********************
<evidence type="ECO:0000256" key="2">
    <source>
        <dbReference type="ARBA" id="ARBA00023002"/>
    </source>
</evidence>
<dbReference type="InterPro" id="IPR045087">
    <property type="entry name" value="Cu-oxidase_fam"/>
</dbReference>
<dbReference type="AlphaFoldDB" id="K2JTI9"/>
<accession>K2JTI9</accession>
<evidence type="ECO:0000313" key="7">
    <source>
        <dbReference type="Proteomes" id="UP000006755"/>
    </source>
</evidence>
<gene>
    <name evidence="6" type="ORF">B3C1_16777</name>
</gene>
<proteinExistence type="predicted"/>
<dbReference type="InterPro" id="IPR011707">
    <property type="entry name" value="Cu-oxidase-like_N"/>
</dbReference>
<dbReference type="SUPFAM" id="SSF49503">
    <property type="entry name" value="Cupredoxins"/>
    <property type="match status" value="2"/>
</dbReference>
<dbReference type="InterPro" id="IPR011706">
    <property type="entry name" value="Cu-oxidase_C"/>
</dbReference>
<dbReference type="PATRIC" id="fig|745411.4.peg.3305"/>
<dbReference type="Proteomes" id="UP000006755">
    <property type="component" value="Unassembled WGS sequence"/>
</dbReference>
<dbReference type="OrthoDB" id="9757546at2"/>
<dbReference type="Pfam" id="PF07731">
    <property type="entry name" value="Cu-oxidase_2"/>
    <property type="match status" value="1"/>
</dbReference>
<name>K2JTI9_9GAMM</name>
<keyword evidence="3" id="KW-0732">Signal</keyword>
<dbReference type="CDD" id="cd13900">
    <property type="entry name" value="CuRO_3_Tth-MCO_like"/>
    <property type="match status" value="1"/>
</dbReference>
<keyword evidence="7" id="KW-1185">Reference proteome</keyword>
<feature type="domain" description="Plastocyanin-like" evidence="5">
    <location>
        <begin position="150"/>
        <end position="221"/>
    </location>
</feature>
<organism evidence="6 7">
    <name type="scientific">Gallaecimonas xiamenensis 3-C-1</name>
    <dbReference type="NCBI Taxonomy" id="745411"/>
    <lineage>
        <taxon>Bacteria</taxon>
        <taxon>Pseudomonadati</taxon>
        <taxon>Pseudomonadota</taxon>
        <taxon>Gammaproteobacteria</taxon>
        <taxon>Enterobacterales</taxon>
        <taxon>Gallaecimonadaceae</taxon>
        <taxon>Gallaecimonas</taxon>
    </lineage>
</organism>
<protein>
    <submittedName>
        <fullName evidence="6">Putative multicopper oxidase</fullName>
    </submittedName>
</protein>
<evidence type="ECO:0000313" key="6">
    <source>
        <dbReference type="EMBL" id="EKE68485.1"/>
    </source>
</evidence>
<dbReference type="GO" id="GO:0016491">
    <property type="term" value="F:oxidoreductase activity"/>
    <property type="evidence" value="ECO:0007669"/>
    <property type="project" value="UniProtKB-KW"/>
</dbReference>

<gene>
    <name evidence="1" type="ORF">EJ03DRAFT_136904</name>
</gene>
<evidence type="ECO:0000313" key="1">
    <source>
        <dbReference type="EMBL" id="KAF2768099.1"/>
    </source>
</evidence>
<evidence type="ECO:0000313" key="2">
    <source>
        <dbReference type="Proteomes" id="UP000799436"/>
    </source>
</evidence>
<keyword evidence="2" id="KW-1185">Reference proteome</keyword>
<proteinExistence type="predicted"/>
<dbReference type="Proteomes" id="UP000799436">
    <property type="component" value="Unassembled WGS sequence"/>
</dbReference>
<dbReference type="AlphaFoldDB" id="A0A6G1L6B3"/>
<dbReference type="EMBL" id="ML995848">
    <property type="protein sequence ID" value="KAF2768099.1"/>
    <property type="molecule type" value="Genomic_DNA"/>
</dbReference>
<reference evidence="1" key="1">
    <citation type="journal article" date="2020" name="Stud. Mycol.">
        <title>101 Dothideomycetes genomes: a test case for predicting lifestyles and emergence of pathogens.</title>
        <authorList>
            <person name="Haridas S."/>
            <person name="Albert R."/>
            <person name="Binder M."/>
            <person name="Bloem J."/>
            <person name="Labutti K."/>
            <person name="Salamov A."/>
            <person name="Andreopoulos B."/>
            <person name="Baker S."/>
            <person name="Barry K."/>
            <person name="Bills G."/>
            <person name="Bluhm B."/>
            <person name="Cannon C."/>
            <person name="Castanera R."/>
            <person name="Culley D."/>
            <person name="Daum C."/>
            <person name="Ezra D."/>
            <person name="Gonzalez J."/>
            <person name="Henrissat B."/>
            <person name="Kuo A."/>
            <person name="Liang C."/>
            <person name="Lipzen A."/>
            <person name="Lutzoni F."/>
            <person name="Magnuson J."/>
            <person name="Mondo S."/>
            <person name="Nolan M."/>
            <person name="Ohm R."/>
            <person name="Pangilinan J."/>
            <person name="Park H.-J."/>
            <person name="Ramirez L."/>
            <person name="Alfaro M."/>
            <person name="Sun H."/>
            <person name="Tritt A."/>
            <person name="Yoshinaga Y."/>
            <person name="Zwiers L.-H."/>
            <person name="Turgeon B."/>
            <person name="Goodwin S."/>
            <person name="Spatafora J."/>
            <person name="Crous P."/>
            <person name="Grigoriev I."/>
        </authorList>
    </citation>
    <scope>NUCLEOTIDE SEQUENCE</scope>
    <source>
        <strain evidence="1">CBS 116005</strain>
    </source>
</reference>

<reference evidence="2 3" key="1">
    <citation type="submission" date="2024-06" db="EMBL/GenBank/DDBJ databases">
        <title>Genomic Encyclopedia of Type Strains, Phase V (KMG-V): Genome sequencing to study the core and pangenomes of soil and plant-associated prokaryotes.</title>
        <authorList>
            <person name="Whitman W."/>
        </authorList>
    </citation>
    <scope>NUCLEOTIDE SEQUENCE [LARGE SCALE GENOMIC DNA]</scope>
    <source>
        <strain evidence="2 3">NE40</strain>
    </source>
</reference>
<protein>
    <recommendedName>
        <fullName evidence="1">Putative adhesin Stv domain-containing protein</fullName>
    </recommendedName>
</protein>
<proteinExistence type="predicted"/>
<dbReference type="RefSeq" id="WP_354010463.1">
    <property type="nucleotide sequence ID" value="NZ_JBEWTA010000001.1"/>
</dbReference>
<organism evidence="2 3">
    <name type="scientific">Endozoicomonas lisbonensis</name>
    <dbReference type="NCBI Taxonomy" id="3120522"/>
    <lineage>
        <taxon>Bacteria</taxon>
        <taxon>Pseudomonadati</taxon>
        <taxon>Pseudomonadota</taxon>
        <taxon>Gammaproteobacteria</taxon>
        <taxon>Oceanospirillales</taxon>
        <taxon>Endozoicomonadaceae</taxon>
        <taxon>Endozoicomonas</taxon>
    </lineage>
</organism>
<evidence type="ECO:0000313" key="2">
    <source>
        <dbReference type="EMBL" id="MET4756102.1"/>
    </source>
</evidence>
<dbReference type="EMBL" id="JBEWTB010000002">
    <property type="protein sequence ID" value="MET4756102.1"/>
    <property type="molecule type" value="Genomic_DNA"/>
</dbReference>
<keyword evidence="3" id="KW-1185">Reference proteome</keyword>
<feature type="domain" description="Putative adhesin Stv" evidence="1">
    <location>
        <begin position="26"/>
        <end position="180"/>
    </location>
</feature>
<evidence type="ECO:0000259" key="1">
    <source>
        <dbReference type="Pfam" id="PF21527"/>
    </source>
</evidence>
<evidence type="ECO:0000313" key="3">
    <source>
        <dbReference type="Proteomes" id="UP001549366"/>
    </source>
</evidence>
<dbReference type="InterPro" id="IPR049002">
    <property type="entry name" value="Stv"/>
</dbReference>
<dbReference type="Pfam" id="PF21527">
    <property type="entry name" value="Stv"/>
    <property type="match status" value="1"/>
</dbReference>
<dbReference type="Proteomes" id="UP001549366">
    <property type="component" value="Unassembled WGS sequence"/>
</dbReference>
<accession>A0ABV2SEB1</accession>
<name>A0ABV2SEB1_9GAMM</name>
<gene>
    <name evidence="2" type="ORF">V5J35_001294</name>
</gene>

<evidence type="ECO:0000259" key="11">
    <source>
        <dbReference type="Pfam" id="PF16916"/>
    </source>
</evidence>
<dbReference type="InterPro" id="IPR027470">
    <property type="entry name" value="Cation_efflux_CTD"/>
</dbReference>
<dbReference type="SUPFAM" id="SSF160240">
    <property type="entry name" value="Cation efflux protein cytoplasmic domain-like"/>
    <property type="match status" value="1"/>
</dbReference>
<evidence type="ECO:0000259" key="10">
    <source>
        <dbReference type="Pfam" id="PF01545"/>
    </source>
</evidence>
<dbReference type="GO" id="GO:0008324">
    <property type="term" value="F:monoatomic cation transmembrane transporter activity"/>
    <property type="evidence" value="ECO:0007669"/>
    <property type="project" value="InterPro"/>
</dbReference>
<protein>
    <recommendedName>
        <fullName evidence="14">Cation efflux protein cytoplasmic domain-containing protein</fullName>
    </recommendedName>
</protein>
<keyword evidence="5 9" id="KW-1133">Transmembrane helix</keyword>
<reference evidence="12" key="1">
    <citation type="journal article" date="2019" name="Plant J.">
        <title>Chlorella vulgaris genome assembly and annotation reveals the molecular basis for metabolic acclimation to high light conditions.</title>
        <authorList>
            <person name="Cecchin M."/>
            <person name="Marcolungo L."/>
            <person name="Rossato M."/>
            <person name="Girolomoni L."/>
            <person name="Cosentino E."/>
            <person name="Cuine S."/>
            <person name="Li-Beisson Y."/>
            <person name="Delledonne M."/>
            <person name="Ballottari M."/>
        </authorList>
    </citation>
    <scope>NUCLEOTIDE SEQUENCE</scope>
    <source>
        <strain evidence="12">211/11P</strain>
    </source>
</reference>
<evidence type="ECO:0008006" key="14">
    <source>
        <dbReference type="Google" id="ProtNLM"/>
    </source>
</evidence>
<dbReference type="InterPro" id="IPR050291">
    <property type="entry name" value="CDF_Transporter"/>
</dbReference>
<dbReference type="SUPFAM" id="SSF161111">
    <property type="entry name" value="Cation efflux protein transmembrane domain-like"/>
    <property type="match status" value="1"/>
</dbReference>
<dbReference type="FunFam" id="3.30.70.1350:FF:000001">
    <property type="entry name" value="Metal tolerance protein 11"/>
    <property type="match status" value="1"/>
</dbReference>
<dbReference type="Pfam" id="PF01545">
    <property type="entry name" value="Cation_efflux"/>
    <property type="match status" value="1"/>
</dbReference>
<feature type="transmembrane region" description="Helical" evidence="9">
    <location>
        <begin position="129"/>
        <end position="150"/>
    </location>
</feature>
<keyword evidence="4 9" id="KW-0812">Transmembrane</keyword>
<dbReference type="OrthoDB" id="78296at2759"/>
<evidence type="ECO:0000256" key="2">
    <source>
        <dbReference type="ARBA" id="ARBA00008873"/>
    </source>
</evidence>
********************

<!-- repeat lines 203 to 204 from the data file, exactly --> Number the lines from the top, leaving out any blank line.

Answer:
<evidence type="ECO:0000259" key="1">
    <source>